Mr. PLUNKETT. I haven't heard, Mr. Chairman, of any constitutional issues being raised regarding the six States that require it now. Overall, it decreases cost in the system, and in many ways makes the system more effective for lenders. If the information is more accurate, they can predict risks more accurately. If consumers correct errors, the lenders have a better system, as well. Overall, I see it as a win-win.

Chairman BACHUS. Okay. All right. Thanks.
Mr. Gambill, do you want to respond?
Mr. GAMBILL. Well, yes, sir. Thank you.

At $9, providing reports to consumer that want it is not a moneymaker. Okay? If it was, you would see us advertising it a lot more heavily than we do now. Our companies aren't that big. The credit reporting companies in America in information services are well under $1 billion in sales. We spend, already, probably 10 percentish of our money dealing with this population of consumers, that we are happy to deal with and help, that are entitled to free credit reports.

So it represents a huge change if we are to go from disclosing 8 million reports a year to disclosing a 100 million, or 200 million.

And as I said, I just don't know how we will do it. I am sure that we will, if we are somehow required to, but I don't know how we will plan for it. And I don't know how we will be able to continue to give the kind of service and automation investment in reverification issues for consumers that are entitled to free disclosures if we have everybody that is responding to e-mails that may go out. There was a recent e-mail that had millions of people opt out unnecessarily. It cost us $2 million at TransUnion just to deal with that kind of thing. I don't know how to mange it.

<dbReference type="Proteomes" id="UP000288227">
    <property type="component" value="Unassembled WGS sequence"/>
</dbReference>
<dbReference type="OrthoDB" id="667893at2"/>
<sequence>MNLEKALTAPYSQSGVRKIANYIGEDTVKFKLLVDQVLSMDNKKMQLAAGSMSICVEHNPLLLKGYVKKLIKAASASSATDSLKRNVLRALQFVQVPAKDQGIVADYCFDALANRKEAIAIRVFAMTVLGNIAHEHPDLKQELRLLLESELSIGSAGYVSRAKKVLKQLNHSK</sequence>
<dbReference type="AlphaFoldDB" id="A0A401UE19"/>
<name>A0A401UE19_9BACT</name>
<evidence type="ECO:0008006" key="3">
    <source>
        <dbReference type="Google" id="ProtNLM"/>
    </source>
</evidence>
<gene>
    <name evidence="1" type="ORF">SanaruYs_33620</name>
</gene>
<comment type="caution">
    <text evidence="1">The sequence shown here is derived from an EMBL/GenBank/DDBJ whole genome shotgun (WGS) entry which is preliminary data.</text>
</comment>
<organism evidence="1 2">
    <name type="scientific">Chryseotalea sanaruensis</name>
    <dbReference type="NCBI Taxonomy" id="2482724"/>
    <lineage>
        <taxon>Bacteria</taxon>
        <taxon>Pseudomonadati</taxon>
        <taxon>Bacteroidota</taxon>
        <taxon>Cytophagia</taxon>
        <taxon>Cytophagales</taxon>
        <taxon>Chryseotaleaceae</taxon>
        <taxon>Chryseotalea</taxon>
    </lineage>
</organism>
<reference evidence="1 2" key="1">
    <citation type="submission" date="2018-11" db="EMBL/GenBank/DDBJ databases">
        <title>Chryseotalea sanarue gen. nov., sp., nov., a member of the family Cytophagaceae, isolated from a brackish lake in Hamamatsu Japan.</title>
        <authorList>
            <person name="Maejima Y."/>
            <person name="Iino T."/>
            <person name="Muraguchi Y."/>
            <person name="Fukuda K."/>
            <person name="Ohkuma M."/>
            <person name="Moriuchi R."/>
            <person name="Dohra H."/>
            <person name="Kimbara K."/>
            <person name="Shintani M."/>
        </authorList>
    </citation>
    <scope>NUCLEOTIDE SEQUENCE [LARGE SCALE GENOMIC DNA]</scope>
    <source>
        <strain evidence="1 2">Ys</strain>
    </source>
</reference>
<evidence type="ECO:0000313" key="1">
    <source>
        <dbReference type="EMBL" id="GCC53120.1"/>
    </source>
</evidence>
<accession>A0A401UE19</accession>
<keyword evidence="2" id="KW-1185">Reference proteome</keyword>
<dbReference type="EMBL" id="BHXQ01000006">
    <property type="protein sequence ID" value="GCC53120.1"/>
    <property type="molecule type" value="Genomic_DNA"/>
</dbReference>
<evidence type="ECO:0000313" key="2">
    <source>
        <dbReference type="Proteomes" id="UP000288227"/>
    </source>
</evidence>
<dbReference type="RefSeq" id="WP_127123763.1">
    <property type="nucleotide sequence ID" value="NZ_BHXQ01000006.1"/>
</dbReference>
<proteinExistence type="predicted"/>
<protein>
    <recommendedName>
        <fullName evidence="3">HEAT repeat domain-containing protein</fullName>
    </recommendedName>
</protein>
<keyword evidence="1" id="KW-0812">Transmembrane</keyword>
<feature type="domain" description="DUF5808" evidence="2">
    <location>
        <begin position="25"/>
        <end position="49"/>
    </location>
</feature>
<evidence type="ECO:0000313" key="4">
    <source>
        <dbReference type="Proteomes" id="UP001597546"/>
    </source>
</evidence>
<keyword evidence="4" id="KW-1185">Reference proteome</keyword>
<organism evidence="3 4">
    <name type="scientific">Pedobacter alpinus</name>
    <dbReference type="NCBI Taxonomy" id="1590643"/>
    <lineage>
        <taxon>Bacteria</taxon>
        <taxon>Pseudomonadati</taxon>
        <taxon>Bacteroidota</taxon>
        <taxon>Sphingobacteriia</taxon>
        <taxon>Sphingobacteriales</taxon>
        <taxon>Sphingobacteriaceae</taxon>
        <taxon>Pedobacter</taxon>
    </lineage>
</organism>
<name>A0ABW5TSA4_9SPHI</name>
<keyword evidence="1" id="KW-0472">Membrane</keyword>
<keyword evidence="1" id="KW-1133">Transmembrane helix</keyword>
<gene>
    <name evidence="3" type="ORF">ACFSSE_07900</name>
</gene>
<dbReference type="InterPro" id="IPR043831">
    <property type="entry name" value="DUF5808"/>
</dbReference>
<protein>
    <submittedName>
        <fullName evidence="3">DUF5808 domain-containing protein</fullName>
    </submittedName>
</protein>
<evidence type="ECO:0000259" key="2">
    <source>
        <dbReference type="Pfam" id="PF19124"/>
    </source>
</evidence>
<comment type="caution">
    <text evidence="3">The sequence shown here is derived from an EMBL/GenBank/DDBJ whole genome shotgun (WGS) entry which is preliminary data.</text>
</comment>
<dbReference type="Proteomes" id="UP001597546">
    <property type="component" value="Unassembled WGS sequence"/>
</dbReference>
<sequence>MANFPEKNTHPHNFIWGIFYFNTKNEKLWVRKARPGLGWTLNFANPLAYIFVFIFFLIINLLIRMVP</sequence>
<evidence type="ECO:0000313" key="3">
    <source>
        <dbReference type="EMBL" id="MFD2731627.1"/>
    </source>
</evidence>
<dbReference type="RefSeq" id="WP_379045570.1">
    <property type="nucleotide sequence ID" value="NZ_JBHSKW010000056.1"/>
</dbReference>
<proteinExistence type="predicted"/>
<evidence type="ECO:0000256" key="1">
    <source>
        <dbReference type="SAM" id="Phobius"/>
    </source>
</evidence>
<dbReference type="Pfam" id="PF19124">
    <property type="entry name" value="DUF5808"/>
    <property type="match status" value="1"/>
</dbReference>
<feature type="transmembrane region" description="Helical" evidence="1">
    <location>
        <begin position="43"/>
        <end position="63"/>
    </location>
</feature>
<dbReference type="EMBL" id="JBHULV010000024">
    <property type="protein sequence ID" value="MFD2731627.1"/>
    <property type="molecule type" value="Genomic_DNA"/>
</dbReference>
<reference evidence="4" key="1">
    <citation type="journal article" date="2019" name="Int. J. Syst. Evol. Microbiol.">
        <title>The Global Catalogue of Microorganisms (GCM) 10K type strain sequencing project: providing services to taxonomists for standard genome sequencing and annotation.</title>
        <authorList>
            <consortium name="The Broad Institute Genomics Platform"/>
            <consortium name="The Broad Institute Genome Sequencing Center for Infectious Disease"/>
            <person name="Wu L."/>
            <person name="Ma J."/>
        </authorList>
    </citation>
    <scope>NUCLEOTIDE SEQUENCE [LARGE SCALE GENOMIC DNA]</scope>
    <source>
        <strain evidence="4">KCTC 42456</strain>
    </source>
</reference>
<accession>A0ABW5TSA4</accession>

Chairman BACHUS. Let me say this, we have a vote on the floor. We are going to recess this hearing until the end of vote, and it probably will be at least 30 minutes.

I do want to say this in closing, we have talked about the difference between the report at the credit bureaus, the difference in credit scores. And we have talked about that as an error. But, you know, conservative groups give us a score, you know, and liberal groups give us a score, and I may get a 95 from one conservative group and a 90 from another group. He may get a 2 from one conservative group. And a five from another. But that wouldn't be an

error.

I mean, that would be each group using a little different criteria. And I don't call these groups and say, You have made an error. This other group scored me at an 85, you scored me at a 10. There is a 75 percent discrepancy here. I mean, they are using different input. And, I mean, this is proprietary.

I This is the most popular thing that both sides of the people talking about free credit reports, I just think somebody has got to pay for it. If you ask these credit reporting agencies to pay for it, and

it costs 50 percent of their revenues, that is a problem. I mean, that is almost confiscation of property.

We will recess this hearing at this time.